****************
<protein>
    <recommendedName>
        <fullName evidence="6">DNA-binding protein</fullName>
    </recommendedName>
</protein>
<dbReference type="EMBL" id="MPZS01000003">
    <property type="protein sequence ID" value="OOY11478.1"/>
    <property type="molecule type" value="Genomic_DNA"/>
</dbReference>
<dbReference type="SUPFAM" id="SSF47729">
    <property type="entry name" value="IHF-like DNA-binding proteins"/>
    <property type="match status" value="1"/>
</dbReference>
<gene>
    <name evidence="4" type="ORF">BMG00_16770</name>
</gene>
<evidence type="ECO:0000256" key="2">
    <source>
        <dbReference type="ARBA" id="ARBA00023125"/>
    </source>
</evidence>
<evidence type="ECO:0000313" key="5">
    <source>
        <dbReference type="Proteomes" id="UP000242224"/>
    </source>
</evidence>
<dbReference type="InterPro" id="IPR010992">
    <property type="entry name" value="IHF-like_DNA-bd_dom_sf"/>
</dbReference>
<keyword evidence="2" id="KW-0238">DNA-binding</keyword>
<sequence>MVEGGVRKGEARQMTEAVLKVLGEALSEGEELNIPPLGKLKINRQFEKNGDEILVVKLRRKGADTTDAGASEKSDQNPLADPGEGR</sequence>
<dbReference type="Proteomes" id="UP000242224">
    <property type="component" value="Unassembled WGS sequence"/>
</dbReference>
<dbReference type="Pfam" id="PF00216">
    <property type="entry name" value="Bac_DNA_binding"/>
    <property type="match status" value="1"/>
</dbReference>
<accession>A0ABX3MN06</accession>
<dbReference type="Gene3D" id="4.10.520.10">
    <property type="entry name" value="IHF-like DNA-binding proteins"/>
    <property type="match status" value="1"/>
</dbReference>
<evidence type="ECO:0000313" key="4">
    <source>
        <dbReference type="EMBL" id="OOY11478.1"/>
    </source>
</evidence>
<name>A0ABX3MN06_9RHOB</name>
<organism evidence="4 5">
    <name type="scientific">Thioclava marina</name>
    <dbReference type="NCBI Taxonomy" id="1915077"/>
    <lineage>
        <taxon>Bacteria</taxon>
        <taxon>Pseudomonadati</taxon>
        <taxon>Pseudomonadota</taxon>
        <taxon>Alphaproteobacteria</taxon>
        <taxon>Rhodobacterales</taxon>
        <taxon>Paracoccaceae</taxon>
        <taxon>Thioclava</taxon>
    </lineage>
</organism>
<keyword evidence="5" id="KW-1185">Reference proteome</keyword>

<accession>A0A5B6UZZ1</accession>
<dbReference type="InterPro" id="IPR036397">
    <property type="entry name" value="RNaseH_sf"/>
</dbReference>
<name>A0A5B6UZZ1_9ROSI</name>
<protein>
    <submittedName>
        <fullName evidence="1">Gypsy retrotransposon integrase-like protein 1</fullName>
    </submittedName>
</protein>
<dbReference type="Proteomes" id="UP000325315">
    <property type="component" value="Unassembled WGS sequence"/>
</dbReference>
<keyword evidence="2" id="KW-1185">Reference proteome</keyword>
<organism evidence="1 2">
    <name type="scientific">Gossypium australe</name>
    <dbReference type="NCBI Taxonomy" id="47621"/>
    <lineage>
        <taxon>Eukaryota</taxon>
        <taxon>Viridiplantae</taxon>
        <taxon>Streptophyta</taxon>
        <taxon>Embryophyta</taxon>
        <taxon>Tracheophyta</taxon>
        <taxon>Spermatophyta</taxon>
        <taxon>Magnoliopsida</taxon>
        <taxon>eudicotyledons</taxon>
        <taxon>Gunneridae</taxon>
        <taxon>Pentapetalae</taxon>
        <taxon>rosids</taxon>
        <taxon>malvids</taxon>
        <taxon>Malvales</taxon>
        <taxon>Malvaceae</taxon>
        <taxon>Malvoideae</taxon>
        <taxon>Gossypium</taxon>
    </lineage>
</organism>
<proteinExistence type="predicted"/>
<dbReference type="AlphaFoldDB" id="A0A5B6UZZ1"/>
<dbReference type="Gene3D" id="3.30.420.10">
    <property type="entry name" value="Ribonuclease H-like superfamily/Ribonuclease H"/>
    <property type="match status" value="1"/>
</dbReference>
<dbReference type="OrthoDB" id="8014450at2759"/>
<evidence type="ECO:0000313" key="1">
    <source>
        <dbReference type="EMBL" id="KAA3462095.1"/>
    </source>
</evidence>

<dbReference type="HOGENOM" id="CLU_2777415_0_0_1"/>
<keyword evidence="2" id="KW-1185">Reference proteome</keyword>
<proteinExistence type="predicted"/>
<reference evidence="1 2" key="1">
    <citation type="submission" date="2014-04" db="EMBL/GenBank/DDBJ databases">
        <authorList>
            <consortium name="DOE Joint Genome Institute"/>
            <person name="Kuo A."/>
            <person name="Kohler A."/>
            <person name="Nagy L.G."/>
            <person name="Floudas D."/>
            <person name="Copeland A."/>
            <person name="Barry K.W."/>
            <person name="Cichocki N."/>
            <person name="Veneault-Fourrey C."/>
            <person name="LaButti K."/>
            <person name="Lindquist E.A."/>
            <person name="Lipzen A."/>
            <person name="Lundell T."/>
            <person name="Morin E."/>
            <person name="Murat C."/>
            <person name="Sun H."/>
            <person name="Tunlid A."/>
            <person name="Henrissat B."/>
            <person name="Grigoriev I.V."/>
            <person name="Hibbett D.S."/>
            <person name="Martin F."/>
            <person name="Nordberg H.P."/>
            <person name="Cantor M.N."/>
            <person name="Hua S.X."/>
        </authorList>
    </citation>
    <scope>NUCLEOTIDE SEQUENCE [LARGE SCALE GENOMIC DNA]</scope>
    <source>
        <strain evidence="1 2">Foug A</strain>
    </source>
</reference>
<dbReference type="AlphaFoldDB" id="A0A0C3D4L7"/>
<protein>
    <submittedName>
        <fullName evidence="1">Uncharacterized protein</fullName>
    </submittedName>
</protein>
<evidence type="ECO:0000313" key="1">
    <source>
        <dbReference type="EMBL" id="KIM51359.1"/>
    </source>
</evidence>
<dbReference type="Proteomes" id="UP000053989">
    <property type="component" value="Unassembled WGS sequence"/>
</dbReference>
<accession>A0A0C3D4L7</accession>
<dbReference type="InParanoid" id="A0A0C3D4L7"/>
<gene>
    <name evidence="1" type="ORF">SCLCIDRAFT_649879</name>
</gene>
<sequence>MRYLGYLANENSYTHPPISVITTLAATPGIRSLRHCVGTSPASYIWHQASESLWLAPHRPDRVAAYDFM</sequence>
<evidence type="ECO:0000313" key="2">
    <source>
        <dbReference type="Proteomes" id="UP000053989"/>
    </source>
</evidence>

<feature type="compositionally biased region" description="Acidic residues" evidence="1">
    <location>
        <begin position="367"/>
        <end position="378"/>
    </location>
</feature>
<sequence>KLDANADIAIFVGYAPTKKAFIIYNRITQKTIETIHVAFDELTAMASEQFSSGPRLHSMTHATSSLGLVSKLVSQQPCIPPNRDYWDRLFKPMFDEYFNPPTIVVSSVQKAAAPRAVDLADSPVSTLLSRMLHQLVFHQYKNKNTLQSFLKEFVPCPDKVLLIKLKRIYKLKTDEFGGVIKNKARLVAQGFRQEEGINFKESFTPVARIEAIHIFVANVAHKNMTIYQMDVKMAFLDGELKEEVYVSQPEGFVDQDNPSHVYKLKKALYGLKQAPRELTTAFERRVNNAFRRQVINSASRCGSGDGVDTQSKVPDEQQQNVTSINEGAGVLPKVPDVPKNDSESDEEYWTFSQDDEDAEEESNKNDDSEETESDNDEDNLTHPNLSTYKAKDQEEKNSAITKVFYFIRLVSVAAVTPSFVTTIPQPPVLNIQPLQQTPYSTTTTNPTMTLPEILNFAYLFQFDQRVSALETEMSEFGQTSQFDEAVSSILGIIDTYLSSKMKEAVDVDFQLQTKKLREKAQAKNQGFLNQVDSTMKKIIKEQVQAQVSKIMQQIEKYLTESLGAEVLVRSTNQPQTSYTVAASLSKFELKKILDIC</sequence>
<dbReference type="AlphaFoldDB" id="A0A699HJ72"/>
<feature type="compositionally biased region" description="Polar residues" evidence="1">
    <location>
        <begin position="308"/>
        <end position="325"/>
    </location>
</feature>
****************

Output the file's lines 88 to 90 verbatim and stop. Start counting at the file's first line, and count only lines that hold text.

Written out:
        <taxon>Magnoliopsida</taxon>
        <taxon>eudicotyledons</taxon>
        <taxon>Gunneridae</taxon>